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In a kindergarten school, you will find varieties of kids: to one class will fall the notorious mischief makers, another will include the hyperactive extroverts who would always talk their opinions loud in the class and a third class which would accommodate a rather smaller crowd of kids who would look around and observe things in silence, who would shout their views  in their childlike brains and would actually be omnipresent without actually giving a slightest hint of their omnipresence; a rare class to which people like me would fall- the introverts.

As a kid, I was an introvert; and not the kind of introverts who would post “#iamanintrovert” on social media shouting out loud to the world of them being introverts, but the kind which by law fitted the definition of being “a shy, reticent person”, the kind which chose to sit alone watching the other children run around and play. Back then, I didn’t know if being that much of an outcast was much of an issue. Even now, I’m not sure if being an introvert is cool or a stigma; there would be one opinion less in the world and it, in no way would endanger the world of being turned upside down.

I had just this one friend who would, be it rain or shine, stay with me, as we walked around haunting the playgrounds like ghosts. She too was more or less like me: soft spoken, monosyllabled opinions. Introverts understood introverts, like two peas in a pod. We were inseparable. As the other kids played, we sat under the trees, sometimes talking, sometimes just chewing candies- two introverts made for each other.

Then, one fine day, she decided to play with her elder sister, two years senior to us. She invited me to join her too. I wasn’t sure if it was a good idea: two kindergarten students with a bunch of grade two hooligans. But needless to say, I had this one friend (one of the many side effects of being an introvert) so I reluctantly followed her.

The game was called “Catch the thief”, as simple game of one girl (the thief) being chased by a bunch of other girls (the police) – like a cat and mouse chase. With some kind of cross paper scissor done, my friend was chosen as the thief and I with the bunch of seniors was a police. The game began. I ran with the others, trying to match my steps with them. Imagine a cat running along with a crowd of lions. My dear introvert friend ran as hard as she could, with her little feet flapping along the floor. But can a cat outrun a pride of lions? One of the seniors caught hold of her pinafore. Another went after and blocked her front. I tried to run fast too and I did, I was close when I felt a sudden lateral drift and a bash from behind.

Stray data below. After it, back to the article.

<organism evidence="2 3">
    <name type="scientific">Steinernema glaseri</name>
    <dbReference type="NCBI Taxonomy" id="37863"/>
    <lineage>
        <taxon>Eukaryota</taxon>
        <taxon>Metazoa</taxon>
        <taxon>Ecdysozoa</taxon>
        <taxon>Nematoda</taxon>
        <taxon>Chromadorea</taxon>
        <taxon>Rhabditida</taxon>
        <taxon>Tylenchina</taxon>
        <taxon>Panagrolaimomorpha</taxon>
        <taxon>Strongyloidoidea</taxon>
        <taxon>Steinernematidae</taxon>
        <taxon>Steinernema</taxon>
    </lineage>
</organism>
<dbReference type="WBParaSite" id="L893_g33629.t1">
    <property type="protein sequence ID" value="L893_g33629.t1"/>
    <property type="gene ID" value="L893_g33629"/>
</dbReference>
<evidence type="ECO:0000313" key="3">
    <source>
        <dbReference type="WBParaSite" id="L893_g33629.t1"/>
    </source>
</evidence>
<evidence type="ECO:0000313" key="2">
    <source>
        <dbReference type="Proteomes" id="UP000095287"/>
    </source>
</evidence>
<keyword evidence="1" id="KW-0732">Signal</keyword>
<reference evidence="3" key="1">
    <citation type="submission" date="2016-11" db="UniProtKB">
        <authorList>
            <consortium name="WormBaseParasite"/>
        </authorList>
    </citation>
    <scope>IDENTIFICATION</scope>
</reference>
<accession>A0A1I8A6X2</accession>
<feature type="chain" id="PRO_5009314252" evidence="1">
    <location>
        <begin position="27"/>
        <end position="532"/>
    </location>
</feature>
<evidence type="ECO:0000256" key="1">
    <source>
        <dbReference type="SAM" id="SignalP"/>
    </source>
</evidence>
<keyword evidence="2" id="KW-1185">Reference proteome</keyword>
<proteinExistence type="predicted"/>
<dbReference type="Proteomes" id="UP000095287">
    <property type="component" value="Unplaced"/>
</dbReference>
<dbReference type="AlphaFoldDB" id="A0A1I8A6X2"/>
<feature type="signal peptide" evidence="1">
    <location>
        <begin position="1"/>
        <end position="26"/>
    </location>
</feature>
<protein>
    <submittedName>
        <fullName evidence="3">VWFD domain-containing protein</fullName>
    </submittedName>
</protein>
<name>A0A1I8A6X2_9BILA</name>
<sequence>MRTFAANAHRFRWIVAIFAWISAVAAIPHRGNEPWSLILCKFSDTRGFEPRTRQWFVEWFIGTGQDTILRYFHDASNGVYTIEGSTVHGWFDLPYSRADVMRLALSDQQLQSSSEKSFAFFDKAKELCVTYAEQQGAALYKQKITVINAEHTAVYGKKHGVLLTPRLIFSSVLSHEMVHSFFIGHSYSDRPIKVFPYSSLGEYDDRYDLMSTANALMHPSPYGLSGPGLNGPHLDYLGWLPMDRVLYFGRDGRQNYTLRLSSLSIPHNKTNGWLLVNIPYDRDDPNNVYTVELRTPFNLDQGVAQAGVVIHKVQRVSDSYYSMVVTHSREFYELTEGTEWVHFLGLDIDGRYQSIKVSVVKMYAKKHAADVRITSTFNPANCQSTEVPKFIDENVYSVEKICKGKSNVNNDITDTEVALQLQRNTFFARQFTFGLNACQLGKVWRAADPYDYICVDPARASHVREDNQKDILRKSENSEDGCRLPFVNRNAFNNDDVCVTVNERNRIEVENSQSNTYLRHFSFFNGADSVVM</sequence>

The next few seconds went in daze: I lay flat, pressed on the floor- as I felt a heavy weight get off my body, I struggled to get up- the first thing I saw was another senior tumbled sideways from my body, her mouth wide gaped- someone scream, cried- the nurse rushed toward me, pulled me up and pressed my nose with her thumb- every single student in the hallway gazed at me- she carried me to the sick room- still pressing my nose, she washed my face-and as she removed her thumb, there was blood, all over it- she bandaged the wounds on my knees. And only after she handed me a glass of water did I realize it was me screaming, crying. The water tasted metal, not just the glass of water that I drank but also the rivulets that dripped down my face, into my mouth. Something was bleeding. But what?

I missed the first class after break, lying on the sick bed. Later I was just an hour before school got over was I taken to my class. I was asked to sit back with my head titled behind, resting on my bag.

Dad was horrified to find me in a white shirt that was now vermillion from the collar.

Only at home did I come to know that I had broken my nose. That day was probably a turning point in my cosmetics. I had a nose with a deviation to the right. The nasal septum deviation, later blessed me with more problems of rhinitis and inferior turbinate hypertrophy.

I guess it was a part of growing up. A traumatic part, but still a part of my kid- life.

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